You arrive at the home and discover that the bookcases in the great room, the microwave in the kitchen and the gas grill are not there. What happened?
To answer this all-too-common issue, you need to be aware of what is personal and what is real property. There is a difference.
Real property is permanently affixed to the home and designed that way. Personal property, on the other hand can be easily removed by simply unplugging the item and unscrewing the water line to the ice maker on the refrigerator.
Items considered personal property are not generally included in the sale while real property is.
Let’s look at the following items and identify which is personal and which is real property
Real Personal Real Personal
The top grill is likely personal property as demonstrated by the wheels which imply that it can be easily moved as well as its’ connection to a portable propane tank.
If, however, this grill is permanently connected to a gas line which was installed by a plumber, it would be considered real property which would remain with the home.
The bottom grill is likely real property as it is in the ground and does not contain any reasonable ability to move. Having a portable gas supply would not alter the real property status of the grill as it’s intent was to be a permanent installation as evidenced by the attachment to the ground.
Clarify, in writing, that this grill is or is not included in the sale which should be stated in the purchase agreement.
How About These Microwaves?
Real Personal Real Personal
The top microwave is likely personal property as it sits on the countertop and is movable and is powered by a standard wall outlet.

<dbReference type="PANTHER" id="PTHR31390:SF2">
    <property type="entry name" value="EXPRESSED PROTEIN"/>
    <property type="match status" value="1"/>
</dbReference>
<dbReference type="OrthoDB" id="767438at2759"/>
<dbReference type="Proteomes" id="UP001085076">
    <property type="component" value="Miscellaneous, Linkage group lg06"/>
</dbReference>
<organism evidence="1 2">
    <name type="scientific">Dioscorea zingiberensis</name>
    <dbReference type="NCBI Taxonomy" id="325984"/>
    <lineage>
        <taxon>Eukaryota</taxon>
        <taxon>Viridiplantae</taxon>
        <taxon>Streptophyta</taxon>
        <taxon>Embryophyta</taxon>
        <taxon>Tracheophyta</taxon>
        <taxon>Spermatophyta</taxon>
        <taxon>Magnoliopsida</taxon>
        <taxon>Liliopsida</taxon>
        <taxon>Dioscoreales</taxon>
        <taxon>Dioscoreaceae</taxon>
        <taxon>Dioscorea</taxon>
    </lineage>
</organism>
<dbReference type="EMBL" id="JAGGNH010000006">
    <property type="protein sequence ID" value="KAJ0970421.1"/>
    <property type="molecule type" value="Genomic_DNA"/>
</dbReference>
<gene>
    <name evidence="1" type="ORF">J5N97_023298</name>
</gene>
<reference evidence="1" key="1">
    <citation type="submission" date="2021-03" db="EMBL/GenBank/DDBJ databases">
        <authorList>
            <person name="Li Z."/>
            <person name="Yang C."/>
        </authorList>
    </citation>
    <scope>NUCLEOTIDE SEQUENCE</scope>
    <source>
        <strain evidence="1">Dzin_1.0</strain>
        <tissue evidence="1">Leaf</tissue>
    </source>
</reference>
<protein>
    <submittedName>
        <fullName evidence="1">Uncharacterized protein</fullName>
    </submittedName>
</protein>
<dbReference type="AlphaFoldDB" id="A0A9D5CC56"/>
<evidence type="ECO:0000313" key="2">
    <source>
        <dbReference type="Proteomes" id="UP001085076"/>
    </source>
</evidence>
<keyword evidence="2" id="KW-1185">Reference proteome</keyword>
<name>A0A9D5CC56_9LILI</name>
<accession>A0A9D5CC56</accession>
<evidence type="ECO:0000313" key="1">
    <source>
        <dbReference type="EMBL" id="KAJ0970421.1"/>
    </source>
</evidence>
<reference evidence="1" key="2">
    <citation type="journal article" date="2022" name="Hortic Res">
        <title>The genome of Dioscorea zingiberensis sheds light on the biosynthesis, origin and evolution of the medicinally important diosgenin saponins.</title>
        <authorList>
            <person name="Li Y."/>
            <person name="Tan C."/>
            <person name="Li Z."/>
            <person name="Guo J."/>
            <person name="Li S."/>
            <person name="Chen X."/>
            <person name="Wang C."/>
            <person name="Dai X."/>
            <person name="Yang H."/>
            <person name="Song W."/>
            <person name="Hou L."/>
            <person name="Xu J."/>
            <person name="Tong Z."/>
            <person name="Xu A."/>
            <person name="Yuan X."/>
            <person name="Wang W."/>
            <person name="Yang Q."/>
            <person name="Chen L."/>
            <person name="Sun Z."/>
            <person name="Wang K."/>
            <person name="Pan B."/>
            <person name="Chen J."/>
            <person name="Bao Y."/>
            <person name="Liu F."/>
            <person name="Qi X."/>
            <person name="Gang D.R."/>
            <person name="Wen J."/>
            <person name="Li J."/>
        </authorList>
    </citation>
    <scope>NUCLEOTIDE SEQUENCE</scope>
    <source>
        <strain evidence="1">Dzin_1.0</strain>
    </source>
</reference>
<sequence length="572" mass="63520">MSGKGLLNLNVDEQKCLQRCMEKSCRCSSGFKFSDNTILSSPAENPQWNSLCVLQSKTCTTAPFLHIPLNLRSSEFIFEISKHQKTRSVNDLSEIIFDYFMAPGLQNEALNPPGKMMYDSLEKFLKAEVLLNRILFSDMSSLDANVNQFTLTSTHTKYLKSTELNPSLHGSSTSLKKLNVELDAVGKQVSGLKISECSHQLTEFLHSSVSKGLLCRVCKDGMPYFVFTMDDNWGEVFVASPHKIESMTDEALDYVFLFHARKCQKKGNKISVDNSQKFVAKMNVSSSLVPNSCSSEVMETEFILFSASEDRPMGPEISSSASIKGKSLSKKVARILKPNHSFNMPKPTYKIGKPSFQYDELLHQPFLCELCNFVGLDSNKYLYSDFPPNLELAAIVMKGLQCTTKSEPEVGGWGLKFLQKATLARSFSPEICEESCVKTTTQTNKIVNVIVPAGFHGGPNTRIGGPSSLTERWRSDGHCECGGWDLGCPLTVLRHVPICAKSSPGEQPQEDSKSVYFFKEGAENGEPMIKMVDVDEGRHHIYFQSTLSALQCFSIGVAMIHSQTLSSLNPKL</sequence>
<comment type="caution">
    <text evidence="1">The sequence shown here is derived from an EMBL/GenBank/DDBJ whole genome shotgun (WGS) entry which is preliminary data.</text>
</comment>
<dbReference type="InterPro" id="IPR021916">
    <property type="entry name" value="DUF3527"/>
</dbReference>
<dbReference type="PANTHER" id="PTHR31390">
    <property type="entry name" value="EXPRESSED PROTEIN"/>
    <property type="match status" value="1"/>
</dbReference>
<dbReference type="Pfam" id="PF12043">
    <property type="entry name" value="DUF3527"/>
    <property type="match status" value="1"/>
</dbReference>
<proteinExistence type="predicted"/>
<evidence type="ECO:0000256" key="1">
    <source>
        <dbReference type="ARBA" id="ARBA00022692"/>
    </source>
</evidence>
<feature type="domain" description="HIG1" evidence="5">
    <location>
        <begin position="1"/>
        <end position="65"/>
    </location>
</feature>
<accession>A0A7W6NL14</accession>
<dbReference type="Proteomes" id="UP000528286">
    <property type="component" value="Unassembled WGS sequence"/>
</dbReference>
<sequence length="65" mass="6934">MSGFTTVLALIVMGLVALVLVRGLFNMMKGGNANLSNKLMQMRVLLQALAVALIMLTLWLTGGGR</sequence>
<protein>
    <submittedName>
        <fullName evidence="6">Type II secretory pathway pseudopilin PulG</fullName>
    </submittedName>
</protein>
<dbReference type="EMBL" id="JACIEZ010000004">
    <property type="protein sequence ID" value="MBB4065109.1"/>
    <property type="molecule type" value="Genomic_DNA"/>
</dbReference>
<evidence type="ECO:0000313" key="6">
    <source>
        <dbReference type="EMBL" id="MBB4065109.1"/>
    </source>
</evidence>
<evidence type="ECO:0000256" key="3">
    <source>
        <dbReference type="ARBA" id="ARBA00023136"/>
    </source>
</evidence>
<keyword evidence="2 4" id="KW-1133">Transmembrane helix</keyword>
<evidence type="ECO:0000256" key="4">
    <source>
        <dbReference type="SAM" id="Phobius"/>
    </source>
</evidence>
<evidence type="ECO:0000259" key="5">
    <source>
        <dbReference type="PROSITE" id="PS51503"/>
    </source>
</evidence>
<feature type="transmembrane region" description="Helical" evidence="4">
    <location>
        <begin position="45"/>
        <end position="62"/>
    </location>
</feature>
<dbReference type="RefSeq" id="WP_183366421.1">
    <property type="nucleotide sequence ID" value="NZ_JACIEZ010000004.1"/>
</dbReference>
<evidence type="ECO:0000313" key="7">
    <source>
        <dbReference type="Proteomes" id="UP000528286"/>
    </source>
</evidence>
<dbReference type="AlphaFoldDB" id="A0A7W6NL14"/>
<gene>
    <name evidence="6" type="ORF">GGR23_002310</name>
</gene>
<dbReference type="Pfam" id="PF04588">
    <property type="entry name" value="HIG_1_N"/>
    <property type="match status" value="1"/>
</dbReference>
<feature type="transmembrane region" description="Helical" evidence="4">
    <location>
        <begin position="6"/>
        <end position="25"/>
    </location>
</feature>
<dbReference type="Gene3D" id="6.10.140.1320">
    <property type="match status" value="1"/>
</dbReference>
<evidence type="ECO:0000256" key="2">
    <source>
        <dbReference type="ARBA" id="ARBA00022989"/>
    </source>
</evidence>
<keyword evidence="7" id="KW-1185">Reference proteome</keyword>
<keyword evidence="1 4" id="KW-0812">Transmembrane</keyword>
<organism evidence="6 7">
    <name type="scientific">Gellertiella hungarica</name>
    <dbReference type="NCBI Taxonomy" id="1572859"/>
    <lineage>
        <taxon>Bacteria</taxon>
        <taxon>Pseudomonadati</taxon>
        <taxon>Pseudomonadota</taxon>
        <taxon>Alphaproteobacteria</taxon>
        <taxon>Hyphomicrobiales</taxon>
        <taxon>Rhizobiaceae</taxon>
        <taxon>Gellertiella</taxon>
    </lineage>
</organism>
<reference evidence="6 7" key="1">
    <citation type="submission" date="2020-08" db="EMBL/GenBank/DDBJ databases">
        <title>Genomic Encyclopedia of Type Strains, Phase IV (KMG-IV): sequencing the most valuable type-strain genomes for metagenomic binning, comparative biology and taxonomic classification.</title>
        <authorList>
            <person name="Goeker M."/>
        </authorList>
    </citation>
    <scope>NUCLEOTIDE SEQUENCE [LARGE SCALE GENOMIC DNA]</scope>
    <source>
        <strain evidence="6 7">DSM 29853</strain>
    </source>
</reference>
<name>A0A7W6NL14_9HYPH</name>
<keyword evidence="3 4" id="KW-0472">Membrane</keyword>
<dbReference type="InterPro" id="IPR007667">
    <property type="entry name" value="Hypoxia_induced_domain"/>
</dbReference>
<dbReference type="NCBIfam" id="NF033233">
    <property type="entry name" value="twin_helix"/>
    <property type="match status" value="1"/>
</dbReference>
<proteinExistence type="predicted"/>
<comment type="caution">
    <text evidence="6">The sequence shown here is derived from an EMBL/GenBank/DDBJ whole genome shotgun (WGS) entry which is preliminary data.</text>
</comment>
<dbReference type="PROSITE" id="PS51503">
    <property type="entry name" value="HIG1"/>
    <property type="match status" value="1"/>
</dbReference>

The microwave at the bottom could be either real or personal property. It appears to be permanently installed making it real property which would convey with the home.
However, be cautious if there is trim at the bottom of the unit. If this is the case, it may be part of the cabinetry designed to accommodate a standard microwave powered by a standard 110-volt outlet, making it personal property.
In the case of the bottom microwave, clarify, in writing, that this wall unit is or is not included in the sale and should be stated in the purchase agreement.
Is this Flat Screen Personal or Real Property?
What About the Sound Bar?
If the flat screen is “hard wired” into the wall and is permanently attached to the mounting bracket, the wide screen would be considered real property and would have to remain.
If the TV is secured to the bracket by a designed attachment from the wide screen and is plugged into a standard wall, the flat screen would be considered personal property which would not remain when the property closes.
The same would hold true for the sound bar
From this photo, it appears that the television and sound bar are costumed wired to each other making both items real property that would remain with the home.
It is essential that there is a clear written understanding as to whether the widescreen and sound bar are included with the sale of the home. This is one of the newest area of disputes between buyers and sellers as to who has the right of possession.
Is this Mounting Bracket Personal or Real Property?
Since the bracket is mounted to the wall, it is real property and would remain after closing. It is not uncommon for a buyer to request the removal of the bracket and wiring as well as related repairs.